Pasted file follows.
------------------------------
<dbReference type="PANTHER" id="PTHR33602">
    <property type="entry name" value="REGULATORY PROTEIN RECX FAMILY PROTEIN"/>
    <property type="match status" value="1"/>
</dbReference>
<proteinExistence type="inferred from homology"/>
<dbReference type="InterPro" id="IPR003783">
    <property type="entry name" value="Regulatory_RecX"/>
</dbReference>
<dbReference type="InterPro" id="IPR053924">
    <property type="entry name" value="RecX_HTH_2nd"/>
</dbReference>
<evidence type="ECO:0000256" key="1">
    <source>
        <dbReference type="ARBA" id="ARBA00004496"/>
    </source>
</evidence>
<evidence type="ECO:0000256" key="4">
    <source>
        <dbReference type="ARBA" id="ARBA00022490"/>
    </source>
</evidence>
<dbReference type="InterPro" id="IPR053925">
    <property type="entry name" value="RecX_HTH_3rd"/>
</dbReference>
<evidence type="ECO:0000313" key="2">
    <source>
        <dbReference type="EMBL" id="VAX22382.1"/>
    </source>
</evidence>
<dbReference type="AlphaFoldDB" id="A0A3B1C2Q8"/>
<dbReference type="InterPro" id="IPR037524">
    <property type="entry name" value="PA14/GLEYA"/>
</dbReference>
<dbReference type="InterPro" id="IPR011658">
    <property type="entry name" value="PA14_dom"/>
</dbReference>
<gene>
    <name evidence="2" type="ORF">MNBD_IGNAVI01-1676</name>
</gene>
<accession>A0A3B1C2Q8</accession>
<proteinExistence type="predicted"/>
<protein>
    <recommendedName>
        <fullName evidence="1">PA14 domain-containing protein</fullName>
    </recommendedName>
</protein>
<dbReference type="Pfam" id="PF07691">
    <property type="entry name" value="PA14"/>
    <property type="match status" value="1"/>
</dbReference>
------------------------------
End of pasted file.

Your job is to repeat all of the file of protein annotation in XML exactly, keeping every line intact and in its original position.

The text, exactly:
<dbReference type="PANTHER" id="PTHR33602">
    <property type="entry name" value="REGULATORY PROTEIN RECX FAMILY PROTEIN"/>
    <property type="match status" value="1"/>
</dbReference>
<proteinExistence type="inferred from homology"/>
<dbReference type="InterPro" id="IPR003783">
    <property type="entry name" value="Regulatory_RecX"/>
</dbReference>
<dbReference type="InterPro" id="IPR053924">
    <property type="entry name" value="RecX_HTH_2nd"/>
</dbReference>
<evidence type="ECO:0000256" key="1">
    <source>
        <dbReference type="ARBA" id="ARBA00004496"/>
    </source>
</evidence>
<evidence type="ECO:0000256" key="4">
    <source>
        <dbReference type="ARBA" id="ARBA00022490"/>
    </source>
</evidence>
<dbReference type="InterPro" id="IPR053925">
    <property type="entry name" value="RecX_HTH_3rd"/>
</dbReference>
<evidence type="ECO:0000313" key="2">
    <source>
        <dbReference type="EMBL" id="VAX22382.1"/>
    </source>
</evidence>
<dbReference type="AlphaFoldDB" id="A0A3B1C2Q8"/>
<dbReference type="InterPro" id="IPR037524">
    <property type="entry name" value="PA14/GLEYA"/>
</dbReference>
<dbReference type="InterPro" id="IPR011658">
    <property type="entry name" value="PA14_dom"/>
</dbReference>
<gene>
    <name evidence="2" type="ORF">MNBD_IGNAVI01-1676</name>
</gene>
<accession>A0A3B1C2Q8</accession>
<proteinExistence type="predicted"/>
<protein>
    <recommendedName>
        <fullName evidence="1">PA14 domain-containing protein</fullName>
    </recommendedName>
</protein>
<dbReference type="Pfam" id="PF07691">
    <property type="entry name" value="PA14"/>
    <property type="match status" value="1"/>
</dbReference>